Improving mental and physical health through exercise

Improving mental and physical health through exercise

Being mentally resilient is a huge advantage when it comes to coping with life's ups and downs. It means you can keep your determination on track, while being able to focus on an end goal and do what's necessary to meet it. With the right mental attitude, you should find yourself striding towards your fitness objectives in no time - it could also benefit other areas of your life.

Stress is a very common issue. It's something many of us talk about but which is difficult to define. People react in different ways and some people get stressed about things which others don't. Telltale signs of stress building up include:

  • Not being able to sleep properly with worries going through your mind.
  • Being impatient or irritable at minor problems.
  • Not being able to concentrate due to many things going through your mind.
  • Being unable to make decisions.
  • Drinking or smoking more.
  • Not enjoying food so much.
  • Being unable to relax, and always feeling that something needs to be done.
  • Feeling tense - sometimes this includes a 'knot' in the stomach, or feeling sweaty with a dry mouth or a thumping heart.

If you want to reduce the stress in your life, perhaps try to think about what your triggers are and how you might keep them in check. Another method to reduce stress is through exercise and physical activity.

A good example of this is yoga, an ancient form of exercise that focuses on improving physical and mental well-being. It has many health benefits, as well as being an effective way to boost physical activity. Some of the advantages include reducing blood pressure, heart disease, stress and muscle pain.

Here are some of the other health problems that yoga can help alleviate:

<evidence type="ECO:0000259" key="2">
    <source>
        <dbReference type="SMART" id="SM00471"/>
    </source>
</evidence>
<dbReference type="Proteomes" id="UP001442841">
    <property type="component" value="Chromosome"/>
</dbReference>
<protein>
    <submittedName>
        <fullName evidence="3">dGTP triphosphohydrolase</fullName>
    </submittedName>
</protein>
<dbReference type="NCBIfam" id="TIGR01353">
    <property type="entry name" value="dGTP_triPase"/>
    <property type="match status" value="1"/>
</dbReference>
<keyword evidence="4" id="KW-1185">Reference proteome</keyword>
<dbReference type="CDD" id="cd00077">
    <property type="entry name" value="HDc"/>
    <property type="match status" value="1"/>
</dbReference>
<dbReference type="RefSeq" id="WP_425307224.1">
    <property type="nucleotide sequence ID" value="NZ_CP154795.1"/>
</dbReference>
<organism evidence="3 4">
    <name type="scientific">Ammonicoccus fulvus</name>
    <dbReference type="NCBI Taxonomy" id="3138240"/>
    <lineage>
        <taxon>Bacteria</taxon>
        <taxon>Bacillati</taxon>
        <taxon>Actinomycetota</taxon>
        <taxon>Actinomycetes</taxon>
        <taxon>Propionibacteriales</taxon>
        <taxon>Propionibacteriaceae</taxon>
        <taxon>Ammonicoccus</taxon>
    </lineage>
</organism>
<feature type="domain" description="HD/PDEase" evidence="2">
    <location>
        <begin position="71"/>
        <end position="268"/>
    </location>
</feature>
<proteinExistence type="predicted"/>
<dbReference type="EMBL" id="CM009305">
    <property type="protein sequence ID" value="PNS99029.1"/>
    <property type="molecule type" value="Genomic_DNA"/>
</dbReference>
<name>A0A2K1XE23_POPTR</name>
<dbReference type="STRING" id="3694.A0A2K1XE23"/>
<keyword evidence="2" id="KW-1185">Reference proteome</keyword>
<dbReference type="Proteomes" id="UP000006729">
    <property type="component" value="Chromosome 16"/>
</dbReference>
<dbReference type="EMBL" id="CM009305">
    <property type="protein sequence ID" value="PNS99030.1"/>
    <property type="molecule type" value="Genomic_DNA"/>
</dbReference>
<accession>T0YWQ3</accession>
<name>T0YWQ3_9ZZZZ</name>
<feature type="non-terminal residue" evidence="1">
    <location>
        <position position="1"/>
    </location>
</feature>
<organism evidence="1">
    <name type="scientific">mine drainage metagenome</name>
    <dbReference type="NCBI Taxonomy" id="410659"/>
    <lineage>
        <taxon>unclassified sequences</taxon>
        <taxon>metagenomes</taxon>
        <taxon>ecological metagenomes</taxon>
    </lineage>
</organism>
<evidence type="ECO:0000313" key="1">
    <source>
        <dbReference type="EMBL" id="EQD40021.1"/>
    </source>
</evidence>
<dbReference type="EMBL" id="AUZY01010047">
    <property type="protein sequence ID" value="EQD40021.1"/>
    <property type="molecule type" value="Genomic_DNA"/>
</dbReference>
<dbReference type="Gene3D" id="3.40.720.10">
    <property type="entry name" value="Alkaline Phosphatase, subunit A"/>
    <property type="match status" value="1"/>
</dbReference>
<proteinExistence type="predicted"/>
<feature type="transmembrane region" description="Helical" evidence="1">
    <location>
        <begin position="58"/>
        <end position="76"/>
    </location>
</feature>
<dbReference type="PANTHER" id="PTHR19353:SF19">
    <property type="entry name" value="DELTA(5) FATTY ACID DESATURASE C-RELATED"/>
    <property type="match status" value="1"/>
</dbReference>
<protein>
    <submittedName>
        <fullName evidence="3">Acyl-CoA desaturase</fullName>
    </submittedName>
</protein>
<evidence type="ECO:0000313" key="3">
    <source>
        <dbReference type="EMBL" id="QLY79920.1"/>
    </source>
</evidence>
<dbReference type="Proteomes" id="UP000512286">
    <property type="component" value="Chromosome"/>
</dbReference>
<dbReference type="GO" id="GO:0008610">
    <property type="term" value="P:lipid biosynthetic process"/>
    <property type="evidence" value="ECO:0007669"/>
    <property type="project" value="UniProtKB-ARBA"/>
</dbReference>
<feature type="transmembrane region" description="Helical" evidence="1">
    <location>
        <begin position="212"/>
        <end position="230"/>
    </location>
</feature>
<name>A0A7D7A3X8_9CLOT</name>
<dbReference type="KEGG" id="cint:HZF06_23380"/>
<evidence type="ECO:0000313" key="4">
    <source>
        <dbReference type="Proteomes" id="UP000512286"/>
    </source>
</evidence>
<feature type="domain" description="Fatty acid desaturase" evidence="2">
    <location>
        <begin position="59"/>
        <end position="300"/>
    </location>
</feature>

Arthritis

Yoga has been known to help ease pain and increase mobility for people who have arthritis. The gentle stretches help reduce joint inflammation and are perfect for people who are older and less mobile. Make sure you keep to the simple stretches and don't overwork yourself. Certain types of yoga such as power yoga may not be suitable, so do your research first.

Migraines

Headaches and migraines can be caused by number of factors such as poor posture, eye strain and stress. However, just a few simple yoga stretches a day could help alleviate the problem. Research has shown that those who have been doing yoga over a period of three months have been less susceptible to migraine attacks.

Mental health

Yoga uses a number of relaxation techniques such as controlled breathing and meditation, which can help battle depression and minimise it. It is also known to stimulate your body's natural production of GABA, a chemical in the brain and nervous system that helps control calmness in your body. As a result, yoga is fast becoming a recommended holistic approach to overcoming various forms of mental illness.

Asthma

With an emphasis on controlled breathing and posture, yoga can help those who have asthma. The deep breathing exercises help build lung strength and efficiency, increasing airflow and reducing the risk of an asthma attack.

Although it originated in India, yoga can now be found in many gyms and health clubs all over the world. This is just one example however - everyone is different and different exercises might work better for some than for others.

Staying on track

When it comes to fitness, it's important to have goals in place. It might be you want to run a marathon in a year's time, or you have a weight loss objective. No matter what your motivation, having something to work towards helps focus your efforts.

However, not meeting your objectives could knock mental resilience so it's important to set realistic targets. As any athlete who's had a setback will tell you, overcoming these hurdles will make you stronger and more determined.

Mental resilience requires a variety of skills and has to be worked at; however, once it's developed, there's no doubt it will up your fitness game for good.

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